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Saturday November 21, 2009 9:02 pm

Roy Halladay sweepstakes getting thicker

Roy HalladayThe Roy Halladay Sweepstakes Part Two have just became more interesting.  With rumors swirling that the Boston Red Sox and New York Yankees have both shown interest, joined by reports from the Los Angeles Dodgers earlier this week, it seems like the Toronto Blue Jays – controller of the most sought after non-free agent – may have a tough decision ahead of them this winter. Reports say that the rumors now include the Chicago Cubs. The sad part is that this is not news. Any team with any interest in winning in 2010 is going to be looking at Halladay. The only question to be asked is who can afford him?

Halladay has a no-trade clause as part of his contract, which runs through the 2010 season, so any teams who want to get him have to go through the Blue Jays’ front office to get permission to even speak to him. It is certainly in Toronto’s best interest to allow it, since any team who wants Halladay will want him longer than one year, and discussing a contract extension with the right-handed precision-pitcher will yield a greater return for Canada’s team. The only thing Halladay has said in regards to his situation is that he wants to pitch for a contending team. For Halladay, money is not the issue.

Toronto seems committed to a minor rebuild in the near future. They have a solid core of young players to build around, but are missing some pieces that will push them into the next echelon. With Halladay at 32 years old, the best thing to do is to give up the face of their franchise for a handful of young players, at least one of whom is major league ready. This is where things get complicated. Not many teams will have enough that they’re willing to part with in order to satisfy the Blue Jays’ demands. We already saw this happen at last season’s trade deadline.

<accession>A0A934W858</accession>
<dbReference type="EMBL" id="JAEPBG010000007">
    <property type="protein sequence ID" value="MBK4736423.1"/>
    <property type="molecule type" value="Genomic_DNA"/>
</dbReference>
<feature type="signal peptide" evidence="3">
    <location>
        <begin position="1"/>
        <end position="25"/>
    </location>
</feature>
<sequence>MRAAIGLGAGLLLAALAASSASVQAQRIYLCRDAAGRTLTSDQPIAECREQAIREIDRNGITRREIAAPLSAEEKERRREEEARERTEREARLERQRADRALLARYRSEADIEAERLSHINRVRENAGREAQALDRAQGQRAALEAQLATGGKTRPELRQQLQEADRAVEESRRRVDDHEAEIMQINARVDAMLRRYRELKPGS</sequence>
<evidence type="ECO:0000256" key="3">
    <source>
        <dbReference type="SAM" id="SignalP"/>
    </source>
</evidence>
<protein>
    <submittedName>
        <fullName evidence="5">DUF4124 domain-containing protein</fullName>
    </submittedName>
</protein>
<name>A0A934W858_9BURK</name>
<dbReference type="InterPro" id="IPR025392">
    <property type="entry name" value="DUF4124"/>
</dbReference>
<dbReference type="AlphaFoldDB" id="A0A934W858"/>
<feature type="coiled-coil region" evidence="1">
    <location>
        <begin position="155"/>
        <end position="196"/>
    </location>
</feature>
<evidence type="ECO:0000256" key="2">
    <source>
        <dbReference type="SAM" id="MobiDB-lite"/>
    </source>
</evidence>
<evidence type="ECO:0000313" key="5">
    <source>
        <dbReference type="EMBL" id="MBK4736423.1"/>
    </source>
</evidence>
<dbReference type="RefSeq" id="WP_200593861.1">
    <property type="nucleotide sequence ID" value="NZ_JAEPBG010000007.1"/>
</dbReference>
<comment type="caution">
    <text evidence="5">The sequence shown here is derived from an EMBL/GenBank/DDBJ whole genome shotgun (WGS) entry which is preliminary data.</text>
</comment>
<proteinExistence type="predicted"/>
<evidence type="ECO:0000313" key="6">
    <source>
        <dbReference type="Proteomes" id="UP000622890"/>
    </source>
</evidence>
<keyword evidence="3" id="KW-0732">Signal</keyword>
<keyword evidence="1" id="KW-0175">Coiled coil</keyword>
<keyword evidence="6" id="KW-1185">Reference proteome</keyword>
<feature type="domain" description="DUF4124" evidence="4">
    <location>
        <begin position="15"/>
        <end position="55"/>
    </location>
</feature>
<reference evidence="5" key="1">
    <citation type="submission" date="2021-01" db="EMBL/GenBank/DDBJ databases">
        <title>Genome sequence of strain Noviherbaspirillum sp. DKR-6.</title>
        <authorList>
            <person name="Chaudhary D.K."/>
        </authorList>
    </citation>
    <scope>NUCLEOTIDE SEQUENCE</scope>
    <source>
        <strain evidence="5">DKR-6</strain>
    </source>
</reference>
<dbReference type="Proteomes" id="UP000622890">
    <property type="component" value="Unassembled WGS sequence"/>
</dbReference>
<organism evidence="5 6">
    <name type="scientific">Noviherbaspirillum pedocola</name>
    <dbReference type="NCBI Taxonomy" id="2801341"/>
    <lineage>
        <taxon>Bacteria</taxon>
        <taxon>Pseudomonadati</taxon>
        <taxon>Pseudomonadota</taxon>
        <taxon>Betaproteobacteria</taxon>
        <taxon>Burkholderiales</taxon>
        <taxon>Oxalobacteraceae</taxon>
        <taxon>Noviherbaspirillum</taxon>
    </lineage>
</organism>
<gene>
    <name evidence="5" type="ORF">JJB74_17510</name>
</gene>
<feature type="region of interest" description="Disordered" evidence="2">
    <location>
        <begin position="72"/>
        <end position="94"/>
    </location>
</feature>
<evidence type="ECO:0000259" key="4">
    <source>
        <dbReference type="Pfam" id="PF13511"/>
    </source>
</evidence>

With a career 148-76 record and 3.43 ERA, Halladay is in the top group of pitchers in baseball. His endurance is also unmatched. He has 49 career complete games with 15 shutouts, and has finished in the top five in Cy Young voting every year since he won it in 2003. And he’s done all of this pitching in the American League East for a team that’s plagued by bad hitting. If Halladay can make teams like the Yankees and Red Sox look like tee-ballers, just imagine what he could do anywhere else.



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